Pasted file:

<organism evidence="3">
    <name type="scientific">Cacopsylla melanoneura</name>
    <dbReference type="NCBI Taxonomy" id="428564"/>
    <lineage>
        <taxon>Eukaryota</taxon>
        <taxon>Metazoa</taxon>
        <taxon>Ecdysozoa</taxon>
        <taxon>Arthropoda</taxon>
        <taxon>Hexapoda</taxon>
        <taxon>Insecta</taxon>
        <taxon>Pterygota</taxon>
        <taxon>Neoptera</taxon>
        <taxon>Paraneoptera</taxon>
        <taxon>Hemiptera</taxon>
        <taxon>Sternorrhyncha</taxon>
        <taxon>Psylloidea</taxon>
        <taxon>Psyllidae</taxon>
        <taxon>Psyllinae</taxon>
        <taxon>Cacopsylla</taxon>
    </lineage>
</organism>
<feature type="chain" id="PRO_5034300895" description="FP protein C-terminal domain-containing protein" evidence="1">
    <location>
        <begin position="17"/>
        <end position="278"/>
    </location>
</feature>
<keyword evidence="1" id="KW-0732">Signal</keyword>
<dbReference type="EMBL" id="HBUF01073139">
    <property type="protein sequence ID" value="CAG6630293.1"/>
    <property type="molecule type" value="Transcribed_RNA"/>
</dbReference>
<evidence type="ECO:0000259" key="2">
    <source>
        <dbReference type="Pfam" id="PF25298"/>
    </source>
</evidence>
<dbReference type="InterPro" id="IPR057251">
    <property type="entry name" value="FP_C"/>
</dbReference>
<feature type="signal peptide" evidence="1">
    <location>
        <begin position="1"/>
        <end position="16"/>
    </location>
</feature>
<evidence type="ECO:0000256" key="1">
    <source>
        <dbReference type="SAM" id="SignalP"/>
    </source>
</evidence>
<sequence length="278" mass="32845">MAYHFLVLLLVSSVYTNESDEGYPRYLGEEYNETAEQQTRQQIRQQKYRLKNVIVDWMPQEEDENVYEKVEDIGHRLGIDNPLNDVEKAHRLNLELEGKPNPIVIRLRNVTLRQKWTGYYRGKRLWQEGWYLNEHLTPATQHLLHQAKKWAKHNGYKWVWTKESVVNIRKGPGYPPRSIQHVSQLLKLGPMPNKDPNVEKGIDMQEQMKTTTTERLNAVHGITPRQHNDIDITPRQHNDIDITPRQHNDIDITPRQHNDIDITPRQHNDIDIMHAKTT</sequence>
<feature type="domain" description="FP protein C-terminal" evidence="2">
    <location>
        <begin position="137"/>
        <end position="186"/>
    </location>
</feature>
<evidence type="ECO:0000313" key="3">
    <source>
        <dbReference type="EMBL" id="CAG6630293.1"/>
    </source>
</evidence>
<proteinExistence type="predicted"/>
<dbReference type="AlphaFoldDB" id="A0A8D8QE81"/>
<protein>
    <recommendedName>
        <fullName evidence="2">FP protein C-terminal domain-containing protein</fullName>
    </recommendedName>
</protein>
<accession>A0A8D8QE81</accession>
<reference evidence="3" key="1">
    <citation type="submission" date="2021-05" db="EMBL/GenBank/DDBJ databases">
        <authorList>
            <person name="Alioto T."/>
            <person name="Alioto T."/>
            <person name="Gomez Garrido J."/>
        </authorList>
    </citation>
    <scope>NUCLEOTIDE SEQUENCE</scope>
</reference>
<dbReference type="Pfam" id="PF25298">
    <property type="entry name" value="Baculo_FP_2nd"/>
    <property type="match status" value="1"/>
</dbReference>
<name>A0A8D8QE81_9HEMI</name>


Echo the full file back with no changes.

<organism evidence="3">
    <name type="scientific">Cacopsylla melanoneura</name>
    <dbReference type="NCBI Taxonomy" id="428564"/>
    <lineage>
        <taxon>Eukaryota</taxon>
        <taxon>Metazoa</taxon>
        <taxon>Ecdysozoa</taxon>
        <taxon>Arthropoda</taxon>
        <taxon>Hexapoda</taxon>
        <taxon>Insecta</taxon>
        <taxon>Pterygota</taxon>
        <taxon>Neoptera</taxon>
        <taxon>Paraneoptera</taxon>
        <taxon>Hemiptera</taxon>
        <taxon>Sternorrhyncha</taxon>
        <taxon>Psylloidea</taxon>
        <taxon>Psyllidae</taxon>
        <taxon>Psyllinae</taxon>
        <taxon>Cacopsylla</taxon>
    </lineage>
</organism>
<feature type="chain" id="PRO_5034300895" description="FP protein C-terminal domain-containing protein" evidence="1">
    <location>
        <begin position="17"/>
        <end position="278"/>
    </location>
</feature>
<keyword evidence="1" id="KW-0732">Signal</keyword>
<dbReference type="EMBL" id="HBUF01073139">
    <property type="protein sequence ID" value="CAG6630293.1"/>
    <property type="molecule type" value="Transcribed_RNA"/>
</dbReference>
<evidence type="ECO:0000259" key="2">
    <source>
        <dbReference type="Pfam" id="PF25298"/>
    </source>
</evidence>
<dbReference type="InterPro" id="IPR057251">
    <property type="entry name" value="FP_C"/>
</dbReference>
<feature type="signal peptide" evidence="1">
    <location>
        <begin position="1"/>
        <end position="16"/>
    </location>
</feature>
<evidence type="ECO:0000256" key="1">
    <source>
        <dbReference type="SAM" id="SignalP"/>
    </source>
</evidence>
<sequence length="278" mass="32845">MAYHFLVLLLVSSVYTNESDEGYPRYLGEEYNETAEQQTRQQIRQQKYRLKNVIVDWMPQEEDENVYEKVEDIGHRLGIDNPLNDVEKAHRLNLELEGKPNPIVIRLRNVTLRQKWTGYYRGKRLWQEGWYLNEHLTPATQHLLHQAKKWAKHNGYKWVWTKESVVNIRKGPGYPPRSIQHVSQLLKLGPMPNKDPNVEKGIDMQEQMKTTTTERLNAVHGITPRQHNDIDITPRQHNDIDITPRQHNDIDITPRQHNDIDITPRQHNDIDIMHAKTT</sequence>
<feature type="domain" description="FP protein C-terminal" evidence="2">
    <location>
        <begin position="137"/>
        <end position="186"/>
    </location>
</feature>
<evidence type="ECO:0000313" key="3">
    <source>
        <dbReference type="EMBL" id="CAG6630293.1"/>
    </source>
</evidence>
<proteinExistence type="predicted"/>
<dbReference type="AlphaFoldDB" id="A0A8D8QE81"/>
<protein>
    <recommendedName>
        <fullName evidence="2">FP protein C-terminal domain-containing protein</fullName>
    </recommendedName>
</protein>
<accession>A0A8D8QE81</accession>
<reference evidence="3" key="1">
    <citation type="submission" date="2021-05" db="EMBL/GenBank/DDBJ databases">
        <authorList>
            <person name="Alioto T."/>
            <person name="Alioto T."/>
            <person name="Gomez Garrido J."/>
        </authorList>
    </citation>
    <scope>NUCLEOTIDE SEQUENCE</scope>
</reference>
<dbReference type="Pfam" id="PF25298">
    <property type="entry name" value="Baculo_FP_2nd"/>
    <property type="match status" value="1"/>
</dbReference>
<name>A0A8D8QE81_9HEMI</name>